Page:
(!) C. H.: For us, digitization means the electronic monitoring of key process parameters in mass finishing and shot blasting operations. It also includes the cost management and predictive maintenance of the respective machinery.  This will enable our customers to maintain stable mass finishing and shot blasting processes and to quickly identify the potential for process improvements and cost savings.  We consider digitization to be extremely important for our customers. Therefore, we have bundled all our activities in this field under the slogan “Rösler Smart Solutions”.

(?) MFN: Thanks for enlightening us about the function of the Technology Management Department at Rösler and your company’s “Smart Solutions” approach. But how do mass finishing media and compounds fit into your technological strategy?

(!) C. H.: Without innovative consumables, mass finishing would never have become the leading technology for surface refinement it is today! There are many instances, where specially developed compounds and media have opened up entirely new surface finishing possibilities. 

(?) MFN: Can you give us some examples? 

(!) C. H.: With pleasure. For example, the development of non-abrasive high density porcelain media along with suitable grinding and polishing pastes was the basis for the amazing Rösler KeramoFinish® process that is used for creating functional and decorative surfaces on all kinds of components. For example, KeramoFinish reduces the surface roughness of air foils, including large fan blades, to Ra values of < 0.25 micron. This is achieved without compromising the layer of residual compressive stress created by a preceding shot peening operation! Or it creates surface roughness readings of Ra = 0.05 micron on the cylindrical rollers of roller bearings.  KeramoFinish is equally effective for creating attractive polished surfaces on consumer goods such as brass door knobs, cutlery, even on the blades of pruning shears.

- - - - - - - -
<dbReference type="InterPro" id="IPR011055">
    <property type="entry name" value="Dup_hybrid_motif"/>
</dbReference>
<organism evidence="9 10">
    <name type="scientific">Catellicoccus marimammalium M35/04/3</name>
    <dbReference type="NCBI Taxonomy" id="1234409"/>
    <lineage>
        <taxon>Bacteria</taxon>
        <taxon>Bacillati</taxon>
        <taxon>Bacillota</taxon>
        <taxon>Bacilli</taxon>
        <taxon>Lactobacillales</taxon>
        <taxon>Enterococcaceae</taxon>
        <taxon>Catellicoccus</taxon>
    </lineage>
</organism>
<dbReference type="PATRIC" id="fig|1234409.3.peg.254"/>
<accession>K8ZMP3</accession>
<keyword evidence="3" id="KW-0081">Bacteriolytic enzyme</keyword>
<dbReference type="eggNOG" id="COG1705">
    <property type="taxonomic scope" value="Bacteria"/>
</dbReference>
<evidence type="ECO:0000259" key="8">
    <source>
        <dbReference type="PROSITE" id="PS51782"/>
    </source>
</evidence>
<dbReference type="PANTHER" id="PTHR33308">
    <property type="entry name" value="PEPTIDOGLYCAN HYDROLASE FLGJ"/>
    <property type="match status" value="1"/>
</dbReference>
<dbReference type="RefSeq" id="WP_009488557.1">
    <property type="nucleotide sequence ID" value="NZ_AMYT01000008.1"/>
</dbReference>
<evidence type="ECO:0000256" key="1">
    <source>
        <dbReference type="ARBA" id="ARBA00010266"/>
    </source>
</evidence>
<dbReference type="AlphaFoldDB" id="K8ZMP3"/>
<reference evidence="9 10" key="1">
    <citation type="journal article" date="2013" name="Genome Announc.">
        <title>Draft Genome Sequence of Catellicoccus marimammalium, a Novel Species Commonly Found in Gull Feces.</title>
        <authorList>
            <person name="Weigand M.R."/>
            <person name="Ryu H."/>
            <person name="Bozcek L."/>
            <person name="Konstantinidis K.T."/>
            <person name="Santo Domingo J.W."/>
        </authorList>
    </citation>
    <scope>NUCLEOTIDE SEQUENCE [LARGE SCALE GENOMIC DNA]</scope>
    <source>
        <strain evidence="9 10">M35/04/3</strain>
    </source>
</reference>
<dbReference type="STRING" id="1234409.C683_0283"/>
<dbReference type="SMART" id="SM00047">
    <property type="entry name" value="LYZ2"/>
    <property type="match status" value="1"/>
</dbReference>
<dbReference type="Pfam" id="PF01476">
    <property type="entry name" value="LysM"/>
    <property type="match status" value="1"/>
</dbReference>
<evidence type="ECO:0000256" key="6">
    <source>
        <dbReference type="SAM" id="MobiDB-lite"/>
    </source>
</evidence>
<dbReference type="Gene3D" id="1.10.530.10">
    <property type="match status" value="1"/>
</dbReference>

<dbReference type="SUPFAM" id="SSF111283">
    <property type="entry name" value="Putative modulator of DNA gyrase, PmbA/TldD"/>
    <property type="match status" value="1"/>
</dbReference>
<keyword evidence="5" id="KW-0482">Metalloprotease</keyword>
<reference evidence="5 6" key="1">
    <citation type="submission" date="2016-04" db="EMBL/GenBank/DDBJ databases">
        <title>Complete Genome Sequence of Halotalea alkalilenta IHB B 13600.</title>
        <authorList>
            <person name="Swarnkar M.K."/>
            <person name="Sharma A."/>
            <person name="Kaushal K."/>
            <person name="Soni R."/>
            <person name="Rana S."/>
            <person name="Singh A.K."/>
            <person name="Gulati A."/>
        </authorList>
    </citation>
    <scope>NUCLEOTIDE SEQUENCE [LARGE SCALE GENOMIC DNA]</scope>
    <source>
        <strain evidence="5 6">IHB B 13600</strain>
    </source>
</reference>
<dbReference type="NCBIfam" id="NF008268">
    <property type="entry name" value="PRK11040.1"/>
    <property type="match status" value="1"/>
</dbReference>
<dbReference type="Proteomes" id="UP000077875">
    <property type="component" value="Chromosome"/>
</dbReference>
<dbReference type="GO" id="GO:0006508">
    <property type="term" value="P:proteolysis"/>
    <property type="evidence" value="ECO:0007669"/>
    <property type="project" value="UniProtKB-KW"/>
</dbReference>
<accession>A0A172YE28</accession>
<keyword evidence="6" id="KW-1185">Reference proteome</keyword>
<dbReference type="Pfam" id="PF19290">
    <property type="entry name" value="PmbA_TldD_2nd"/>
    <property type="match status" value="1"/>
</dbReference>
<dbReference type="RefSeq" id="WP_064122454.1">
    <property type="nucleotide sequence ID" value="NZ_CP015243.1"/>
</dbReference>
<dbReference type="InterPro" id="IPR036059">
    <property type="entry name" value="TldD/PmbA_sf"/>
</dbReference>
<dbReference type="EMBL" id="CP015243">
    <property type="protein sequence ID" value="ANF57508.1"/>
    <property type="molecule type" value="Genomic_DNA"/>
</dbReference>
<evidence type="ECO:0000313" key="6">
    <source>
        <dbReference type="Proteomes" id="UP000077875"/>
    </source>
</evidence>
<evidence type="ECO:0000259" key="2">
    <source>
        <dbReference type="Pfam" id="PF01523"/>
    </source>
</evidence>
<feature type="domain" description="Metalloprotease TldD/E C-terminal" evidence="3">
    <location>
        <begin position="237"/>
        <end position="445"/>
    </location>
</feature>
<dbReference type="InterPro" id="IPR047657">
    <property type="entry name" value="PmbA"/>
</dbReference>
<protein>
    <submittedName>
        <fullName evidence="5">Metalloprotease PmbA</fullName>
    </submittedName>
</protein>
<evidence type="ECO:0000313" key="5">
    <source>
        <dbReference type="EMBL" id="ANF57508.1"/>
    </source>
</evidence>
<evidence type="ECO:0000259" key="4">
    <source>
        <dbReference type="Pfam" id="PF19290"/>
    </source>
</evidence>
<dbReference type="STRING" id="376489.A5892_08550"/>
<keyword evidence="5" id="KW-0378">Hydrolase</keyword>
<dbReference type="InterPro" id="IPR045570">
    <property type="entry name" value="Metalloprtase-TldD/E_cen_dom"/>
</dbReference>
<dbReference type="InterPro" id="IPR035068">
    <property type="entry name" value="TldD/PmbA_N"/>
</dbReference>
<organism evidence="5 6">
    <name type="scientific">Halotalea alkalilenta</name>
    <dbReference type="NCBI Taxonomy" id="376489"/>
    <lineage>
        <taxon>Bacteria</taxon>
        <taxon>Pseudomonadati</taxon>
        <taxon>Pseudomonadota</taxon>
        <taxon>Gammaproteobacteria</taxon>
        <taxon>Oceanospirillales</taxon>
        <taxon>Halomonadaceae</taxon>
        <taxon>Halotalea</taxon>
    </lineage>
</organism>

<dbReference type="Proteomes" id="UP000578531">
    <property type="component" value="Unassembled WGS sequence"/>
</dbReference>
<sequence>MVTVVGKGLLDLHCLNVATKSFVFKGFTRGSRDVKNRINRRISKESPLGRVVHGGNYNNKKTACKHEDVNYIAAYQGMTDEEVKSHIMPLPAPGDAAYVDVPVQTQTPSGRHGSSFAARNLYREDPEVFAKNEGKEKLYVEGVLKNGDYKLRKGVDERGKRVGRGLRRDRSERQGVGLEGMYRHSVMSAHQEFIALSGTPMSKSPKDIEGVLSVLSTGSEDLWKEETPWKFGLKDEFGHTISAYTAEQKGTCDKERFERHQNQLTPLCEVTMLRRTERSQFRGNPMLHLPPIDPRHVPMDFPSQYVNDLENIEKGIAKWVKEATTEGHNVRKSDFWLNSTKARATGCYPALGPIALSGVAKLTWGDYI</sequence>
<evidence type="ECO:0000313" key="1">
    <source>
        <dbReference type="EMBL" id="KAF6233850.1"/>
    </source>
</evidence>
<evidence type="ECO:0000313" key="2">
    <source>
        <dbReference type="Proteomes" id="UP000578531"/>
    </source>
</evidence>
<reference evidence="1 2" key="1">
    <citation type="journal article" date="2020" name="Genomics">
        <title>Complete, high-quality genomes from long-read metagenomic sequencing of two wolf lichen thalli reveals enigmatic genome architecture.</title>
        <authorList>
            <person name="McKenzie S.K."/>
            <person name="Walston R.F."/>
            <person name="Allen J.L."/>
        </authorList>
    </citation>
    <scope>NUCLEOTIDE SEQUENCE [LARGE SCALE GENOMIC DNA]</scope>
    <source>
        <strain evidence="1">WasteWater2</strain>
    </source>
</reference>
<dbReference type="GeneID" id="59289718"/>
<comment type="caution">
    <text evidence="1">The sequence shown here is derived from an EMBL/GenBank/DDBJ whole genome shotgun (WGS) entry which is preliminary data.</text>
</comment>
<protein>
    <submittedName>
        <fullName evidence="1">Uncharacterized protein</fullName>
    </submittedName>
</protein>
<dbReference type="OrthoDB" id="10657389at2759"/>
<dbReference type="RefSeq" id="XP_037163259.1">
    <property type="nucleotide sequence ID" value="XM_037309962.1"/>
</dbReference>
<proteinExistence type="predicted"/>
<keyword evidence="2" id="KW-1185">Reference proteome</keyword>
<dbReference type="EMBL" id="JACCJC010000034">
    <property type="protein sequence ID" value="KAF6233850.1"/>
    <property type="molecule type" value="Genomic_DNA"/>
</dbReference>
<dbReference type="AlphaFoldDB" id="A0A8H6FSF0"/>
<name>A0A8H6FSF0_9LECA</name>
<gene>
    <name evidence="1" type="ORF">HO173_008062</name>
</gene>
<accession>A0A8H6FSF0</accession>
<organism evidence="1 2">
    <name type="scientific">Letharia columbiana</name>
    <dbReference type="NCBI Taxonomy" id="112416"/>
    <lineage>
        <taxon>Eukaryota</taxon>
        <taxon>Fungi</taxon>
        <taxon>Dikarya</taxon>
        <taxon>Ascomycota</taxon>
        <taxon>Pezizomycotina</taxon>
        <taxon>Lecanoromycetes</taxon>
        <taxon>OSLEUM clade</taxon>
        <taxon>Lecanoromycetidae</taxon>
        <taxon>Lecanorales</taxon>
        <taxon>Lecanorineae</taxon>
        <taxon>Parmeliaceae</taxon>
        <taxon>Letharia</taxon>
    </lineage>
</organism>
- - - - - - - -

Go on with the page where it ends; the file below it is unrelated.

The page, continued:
(?) MFN: Are there similar success stories?

(!) C. H.: Today Rösler drag finishers and surface finishers are extensively used for placing the finishing touch on orthopedic implants like artificial knees and hips. This would not have become possible without our company developing a special plastic grinding media that creates an extremely fine pre-polish finish on the cobalt-chrome and titanium components.